SMITH v. THE MORGAN CITY.
(District Court, D; South Carolina.
SALVAGE-FEES OF MARSHAL.
A vessel was libeled for sQlvage, but the warrant of arrest remained in the clel'k's office, and was never to the marshal. The parties ,stipulated that the vessel should remain In her owners' possession. The bond was neither taken in the marshal's name, nor delivered to him. After a decree for salvage was rendered, the claim was paid without sale, no money passing through the marshal's hands. Rev. St. U. S. § 829, provides for a commission to the marshal for sales in admiralty proceedings, which shall be reduced when the claim is settled without a sale. Held, that the marshal should receive the reduced commission which is given him as compensation for the loss of his opportunity to earn fees by a sale of the property, and not as a compensation for services.
But the clerk, under section 828, giving him a commission for "receiving, keeping, and paying out money" in pursuance of any order of court, of a given per cent. of the amount;"received, kept, and paid," is not entitled to any compensation.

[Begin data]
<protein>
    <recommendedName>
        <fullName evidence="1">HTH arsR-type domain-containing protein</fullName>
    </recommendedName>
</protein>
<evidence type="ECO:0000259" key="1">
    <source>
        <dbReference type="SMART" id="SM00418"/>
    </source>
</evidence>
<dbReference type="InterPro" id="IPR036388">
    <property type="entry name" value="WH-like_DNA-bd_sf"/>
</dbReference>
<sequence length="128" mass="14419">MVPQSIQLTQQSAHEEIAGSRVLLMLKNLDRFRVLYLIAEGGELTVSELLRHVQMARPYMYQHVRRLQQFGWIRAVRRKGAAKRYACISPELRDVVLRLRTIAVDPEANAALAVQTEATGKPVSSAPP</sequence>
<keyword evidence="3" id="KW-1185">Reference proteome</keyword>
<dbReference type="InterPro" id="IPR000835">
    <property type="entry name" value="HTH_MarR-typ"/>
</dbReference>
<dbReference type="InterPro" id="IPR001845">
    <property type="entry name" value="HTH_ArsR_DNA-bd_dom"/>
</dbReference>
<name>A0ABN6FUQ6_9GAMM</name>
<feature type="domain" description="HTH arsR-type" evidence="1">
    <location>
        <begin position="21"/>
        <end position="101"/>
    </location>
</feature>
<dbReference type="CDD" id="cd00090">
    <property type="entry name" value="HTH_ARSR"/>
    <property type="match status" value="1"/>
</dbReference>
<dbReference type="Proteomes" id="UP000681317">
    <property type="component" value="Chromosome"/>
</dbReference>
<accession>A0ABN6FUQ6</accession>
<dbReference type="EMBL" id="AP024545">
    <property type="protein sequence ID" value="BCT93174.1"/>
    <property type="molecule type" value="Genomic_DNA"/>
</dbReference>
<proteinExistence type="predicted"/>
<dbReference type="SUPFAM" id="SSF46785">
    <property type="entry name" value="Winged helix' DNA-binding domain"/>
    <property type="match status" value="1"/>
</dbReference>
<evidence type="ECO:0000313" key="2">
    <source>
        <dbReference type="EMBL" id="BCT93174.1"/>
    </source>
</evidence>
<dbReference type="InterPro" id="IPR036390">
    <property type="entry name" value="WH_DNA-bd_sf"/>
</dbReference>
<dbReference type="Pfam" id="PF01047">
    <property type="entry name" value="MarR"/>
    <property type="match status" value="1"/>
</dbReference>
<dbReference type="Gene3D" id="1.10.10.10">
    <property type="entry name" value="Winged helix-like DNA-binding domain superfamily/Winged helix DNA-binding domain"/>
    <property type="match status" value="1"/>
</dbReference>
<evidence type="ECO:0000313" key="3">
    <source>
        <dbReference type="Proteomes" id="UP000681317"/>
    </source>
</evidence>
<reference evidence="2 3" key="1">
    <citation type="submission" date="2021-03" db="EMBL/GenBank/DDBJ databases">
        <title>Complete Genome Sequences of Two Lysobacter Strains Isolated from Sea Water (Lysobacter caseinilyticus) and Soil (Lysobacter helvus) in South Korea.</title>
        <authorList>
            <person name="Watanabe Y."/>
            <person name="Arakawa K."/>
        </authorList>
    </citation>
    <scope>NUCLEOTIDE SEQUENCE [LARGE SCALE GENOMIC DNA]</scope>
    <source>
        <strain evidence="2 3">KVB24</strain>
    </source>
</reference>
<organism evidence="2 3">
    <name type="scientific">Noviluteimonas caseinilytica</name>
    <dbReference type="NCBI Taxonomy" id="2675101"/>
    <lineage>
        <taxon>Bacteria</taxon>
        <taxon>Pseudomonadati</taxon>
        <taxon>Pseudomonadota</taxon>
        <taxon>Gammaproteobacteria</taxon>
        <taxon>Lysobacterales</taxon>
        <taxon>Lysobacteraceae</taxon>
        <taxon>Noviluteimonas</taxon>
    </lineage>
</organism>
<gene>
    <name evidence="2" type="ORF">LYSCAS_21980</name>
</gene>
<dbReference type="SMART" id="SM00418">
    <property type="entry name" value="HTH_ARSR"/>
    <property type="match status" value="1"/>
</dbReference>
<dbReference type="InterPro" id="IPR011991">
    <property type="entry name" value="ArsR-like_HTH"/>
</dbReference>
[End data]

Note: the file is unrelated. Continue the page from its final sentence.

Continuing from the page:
In Admiralty. Libel for salvage. Libel for salvage by Smith, master of the steam-ship Apex, against the steam-ship Morgan City. A decree was rendered for salvage, and, the sum awarded having been paid, the marshal's and derk's commissions were taxed as part of the co·sts. To this taxation the claimants object. J. P. K. Bryan, for libelant. Barker, Gilliland &- Fitzsimons, for claimants. SIMONTON, J. The case comes up on a question of the marshal's and clerk's commissions. 'Vhen the libel for salvage was filed, the warrant of arrest was left in the hands of the clerk. Libelant's proctor instructed the clerk not to hand it to the marshal. No arrest having been made, the respondents put in a stipulation for the Morgan City, both proctors assenting, and she remained in the possession of her owners. A decree for salvage having been rendered, the case was settled by the parties without a sale. No money was paid into the registry of the court, or into the hands of the marshal. In the taxation of costs the clerk charges his commissiOllS on the award, $12,000. The marshal also charges commissions at the rate of 1 per cent. on the first $500, and one-half of 1 per cent. on the rest. The claimants dispute these charges. Section 829, Rev. St., givea to the marshal, for sale of vessels or other property under process in admiralty, or under the order of a court of admiralty, and for receiving and paying over the money, 2t per cent. on allY sum under $500, and It per cent. on the excess over $500. But when the debt or claim in admiralty is settled by the parties without a sale of the property, the marshal shall be entitled to a commission of 1 per cent. on the first $500 of the claim or decree, and one-half of 1 per cent. on the excess, if any. Judge BENEDICT, discussing this section in The City of Washington, 13 Blatchf. 410, says: "The provision